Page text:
Marywood celebrates jazz with return of Jazz Festival
April 10, 2017
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Students and community members gathered together to celebrate their love of jazz last weekend.
The Jazz Festival took place in the Sette LaVerghetta Center for Performing Arts over the course of three days starting Friday, March 31 and ending on Sunday, April 2.
The event was Marywood’s fourth Jazz Festival since 2011, and it included a variety of different performances such as the Jazz Ambassadors’ concert, which took place on Friday night, the Intercollegiate Jazz Ensemble on Friday night and a performance given by the Northeast Pennsylvania Repertoire Orchestra on Sunday night.
The weekend was a tribute to famous jazz musician and composer Benny Carter, one of the first leading names in jazz who wrote over 500 pieces. Music written by Carter was performed as well as selections made by the bands.
One of the most notable pieces the musicians played was “The Peaceful Warrior.” According to David Jumper, assistant professor of jazz studies, Benny Carter wrote this piece in order to pay respects to Martin Luther King Jr. following his assassination.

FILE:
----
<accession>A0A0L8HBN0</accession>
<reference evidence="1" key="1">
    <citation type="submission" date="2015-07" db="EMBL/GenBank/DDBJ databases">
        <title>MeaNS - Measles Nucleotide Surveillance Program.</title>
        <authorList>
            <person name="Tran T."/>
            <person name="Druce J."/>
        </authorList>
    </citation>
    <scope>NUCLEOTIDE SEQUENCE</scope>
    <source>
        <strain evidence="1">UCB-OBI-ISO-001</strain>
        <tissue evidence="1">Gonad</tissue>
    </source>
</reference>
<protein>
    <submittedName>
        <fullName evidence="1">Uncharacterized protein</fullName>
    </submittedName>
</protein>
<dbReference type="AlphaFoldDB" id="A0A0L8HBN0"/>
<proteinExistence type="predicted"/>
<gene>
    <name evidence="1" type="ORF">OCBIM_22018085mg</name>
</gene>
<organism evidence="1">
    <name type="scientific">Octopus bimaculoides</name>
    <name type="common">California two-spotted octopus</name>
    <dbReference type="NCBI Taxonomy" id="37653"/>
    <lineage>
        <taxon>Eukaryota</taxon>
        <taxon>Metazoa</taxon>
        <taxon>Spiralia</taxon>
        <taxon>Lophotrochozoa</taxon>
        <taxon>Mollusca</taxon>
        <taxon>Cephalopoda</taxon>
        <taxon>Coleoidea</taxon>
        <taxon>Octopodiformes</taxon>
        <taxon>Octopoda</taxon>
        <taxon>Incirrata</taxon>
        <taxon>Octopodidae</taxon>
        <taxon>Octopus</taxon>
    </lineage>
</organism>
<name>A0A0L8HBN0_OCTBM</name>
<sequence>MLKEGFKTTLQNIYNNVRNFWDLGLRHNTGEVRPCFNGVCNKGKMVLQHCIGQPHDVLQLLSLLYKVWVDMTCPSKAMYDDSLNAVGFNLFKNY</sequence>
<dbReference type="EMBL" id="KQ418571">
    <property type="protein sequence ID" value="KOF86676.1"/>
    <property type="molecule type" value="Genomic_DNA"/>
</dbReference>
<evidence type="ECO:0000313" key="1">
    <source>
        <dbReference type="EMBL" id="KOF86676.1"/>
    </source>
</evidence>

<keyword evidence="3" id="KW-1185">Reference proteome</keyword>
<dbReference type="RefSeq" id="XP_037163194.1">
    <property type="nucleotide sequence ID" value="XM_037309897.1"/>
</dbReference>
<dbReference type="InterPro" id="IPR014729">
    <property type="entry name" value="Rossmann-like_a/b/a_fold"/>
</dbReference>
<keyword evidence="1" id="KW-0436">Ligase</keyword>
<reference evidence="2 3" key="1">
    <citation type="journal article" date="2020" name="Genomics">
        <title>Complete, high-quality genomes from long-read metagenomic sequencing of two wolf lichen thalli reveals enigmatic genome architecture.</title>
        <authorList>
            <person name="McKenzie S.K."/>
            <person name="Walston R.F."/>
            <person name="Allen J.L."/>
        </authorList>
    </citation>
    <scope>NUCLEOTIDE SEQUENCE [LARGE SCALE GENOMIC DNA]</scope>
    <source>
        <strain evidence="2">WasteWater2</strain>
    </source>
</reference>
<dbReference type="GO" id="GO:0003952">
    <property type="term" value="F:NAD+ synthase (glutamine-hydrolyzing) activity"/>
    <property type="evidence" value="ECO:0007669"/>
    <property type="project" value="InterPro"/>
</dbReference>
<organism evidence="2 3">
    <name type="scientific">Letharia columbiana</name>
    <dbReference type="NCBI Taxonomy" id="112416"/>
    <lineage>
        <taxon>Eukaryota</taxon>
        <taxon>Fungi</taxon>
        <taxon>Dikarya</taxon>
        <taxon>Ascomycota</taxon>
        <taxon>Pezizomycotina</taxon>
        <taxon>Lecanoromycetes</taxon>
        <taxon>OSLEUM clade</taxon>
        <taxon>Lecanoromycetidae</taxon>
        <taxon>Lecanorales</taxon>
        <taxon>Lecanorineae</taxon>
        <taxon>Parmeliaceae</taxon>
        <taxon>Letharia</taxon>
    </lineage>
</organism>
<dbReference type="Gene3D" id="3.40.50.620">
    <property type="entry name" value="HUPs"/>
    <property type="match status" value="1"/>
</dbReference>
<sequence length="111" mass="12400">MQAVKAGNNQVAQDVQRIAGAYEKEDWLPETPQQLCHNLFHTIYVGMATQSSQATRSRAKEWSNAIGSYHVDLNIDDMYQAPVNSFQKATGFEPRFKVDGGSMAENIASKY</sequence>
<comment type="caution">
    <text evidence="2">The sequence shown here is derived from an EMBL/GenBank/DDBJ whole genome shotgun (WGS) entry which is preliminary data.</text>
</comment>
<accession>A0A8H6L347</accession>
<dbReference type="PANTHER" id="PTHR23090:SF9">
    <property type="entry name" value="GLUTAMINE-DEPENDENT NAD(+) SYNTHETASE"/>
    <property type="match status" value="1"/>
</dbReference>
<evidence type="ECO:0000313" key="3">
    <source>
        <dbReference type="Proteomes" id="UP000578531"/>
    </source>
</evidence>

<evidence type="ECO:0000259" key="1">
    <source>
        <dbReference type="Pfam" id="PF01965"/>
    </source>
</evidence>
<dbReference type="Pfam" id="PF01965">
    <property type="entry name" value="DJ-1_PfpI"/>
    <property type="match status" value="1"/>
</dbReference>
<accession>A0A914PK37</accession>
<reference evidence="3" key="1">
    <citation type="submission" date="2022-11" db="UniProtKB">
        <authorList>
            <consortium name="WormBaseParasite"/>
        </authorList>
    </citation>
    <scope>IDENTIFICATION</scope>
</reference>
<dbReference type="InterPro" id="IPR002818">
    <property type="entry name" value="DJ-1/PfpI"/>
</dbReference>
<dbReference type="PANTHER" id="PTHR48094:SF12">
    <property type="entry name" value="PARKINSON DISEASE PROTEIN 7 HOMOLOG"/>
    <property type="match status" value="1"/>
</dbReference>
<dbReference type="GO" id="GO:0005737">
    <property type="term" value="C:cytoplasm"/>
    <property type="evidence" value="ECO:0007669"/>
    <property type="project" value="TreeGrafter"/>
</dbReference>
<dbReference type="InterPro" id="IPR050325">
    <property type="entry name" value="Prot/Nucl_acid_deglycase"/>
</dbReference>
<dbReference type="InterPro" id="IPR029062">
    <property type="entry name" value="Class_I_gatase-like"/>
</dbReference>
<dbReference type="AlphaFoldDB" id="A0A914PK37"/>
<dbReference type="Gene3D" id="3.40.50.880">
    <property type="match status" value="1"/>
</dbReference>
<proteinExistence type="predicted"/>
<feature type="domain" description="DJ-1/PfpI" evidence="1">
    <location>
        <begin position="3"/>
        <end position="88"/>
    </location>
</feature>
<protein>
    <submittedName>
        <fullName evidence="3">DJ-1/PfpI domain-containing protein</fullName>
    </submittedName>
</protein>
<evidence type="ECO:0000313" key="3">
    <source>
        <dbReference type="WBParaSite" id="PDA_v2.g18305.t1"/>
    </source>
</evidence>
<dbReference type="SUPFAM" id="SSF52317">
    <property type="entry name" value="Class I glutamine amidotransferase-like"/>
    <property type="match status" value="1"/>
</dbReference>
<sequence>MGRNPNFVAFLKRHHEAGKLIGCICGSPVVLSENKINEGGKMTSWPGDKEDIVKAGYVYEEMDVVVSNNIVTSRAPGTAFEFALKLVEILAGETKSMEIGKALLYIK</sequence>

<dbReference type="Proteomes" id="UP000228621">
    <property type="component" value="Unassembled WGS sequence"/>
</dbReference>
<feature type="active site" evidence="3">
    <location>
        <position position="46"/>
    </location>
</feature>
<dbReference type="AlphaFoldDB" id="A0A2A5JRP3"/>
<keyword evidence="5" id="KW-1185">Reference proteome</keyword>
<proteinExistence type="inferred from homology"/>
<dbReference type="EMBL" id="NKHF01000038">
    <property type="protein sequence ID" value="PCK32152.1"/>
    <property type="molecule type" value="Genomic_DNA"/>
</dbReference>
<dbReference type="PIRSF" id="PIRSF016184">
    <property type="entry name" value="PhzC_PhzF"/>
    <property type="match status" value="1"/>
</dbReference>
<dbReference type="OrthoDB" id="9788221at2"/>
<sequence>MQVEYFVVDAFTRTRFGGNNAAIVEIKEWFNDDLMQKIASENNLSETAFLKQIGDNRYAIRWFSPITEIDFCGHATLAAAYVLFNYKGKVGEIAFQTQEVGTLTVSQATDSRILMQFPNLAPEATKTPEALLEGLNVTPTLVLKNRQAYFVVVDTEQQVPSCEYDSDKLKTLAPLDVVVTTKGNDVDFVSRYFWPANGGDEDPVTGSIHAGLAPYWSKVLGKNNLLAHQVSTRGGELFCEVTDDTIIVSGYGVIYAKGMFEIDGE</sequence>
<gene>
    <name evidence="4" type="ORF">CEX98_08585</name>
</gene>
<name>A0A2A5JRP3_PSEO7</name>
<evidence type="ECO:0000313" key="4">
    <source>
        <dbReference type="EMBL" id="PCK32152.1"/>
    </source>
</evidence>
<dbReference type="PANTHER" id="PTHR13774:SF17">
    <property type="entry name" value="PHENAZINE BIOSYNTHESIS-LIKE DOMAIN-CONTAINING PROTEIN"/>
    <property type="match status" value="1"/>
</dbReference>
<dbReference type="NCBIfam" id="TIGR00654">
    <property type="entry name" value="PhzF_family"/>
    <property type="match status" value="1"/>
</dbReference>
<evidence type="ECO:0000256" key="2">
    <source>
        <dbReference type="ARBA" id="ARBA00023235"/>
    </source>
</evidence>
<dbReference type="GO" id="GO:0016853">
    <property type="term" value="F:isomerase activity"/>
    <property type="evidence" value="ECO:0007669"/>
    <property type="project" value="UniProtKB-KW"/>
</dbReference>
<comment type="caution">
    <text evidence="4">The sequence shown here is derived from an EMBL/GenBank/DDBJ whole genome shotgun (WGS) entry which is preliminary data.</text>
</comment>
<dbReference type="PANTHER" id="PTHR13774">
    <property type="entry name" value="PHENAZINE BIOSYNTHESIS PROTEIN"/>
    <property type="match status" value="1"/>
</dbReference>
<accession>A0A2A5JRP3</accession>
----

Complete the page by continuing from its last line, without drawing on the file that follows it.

James Rinaggio, a junior music education major, performed the baritone saxophone in Friday night’s concert and described the concert as “a worthwhile experience.”
He said the Jazz Ambassadors concert was “flawless” and that it was great to see that everyone’s “hard work paid off.”
Rinaggio also reflected upon the importance of events like this festival.
“It helps keep live music going,” he said. “As long as we have support, we can keep going.”
Jumper, who was one of the main forces in organizing this event, said that the festival was beneficial in “exposing the community to jazz.” He continued to say that jazz is not mainstream anymore, so he likes to “keep the history and tradition alive.”
Jumper said that he hoped this festival would also spread positive ideals by “promoting diversity through music.”
Theresa Staerker, a freshman music education major, said she understands the importance of this type of event.
“A festival like this brings people together,” Staerker said. “Music is important in the lives of all people, no matter the style.”
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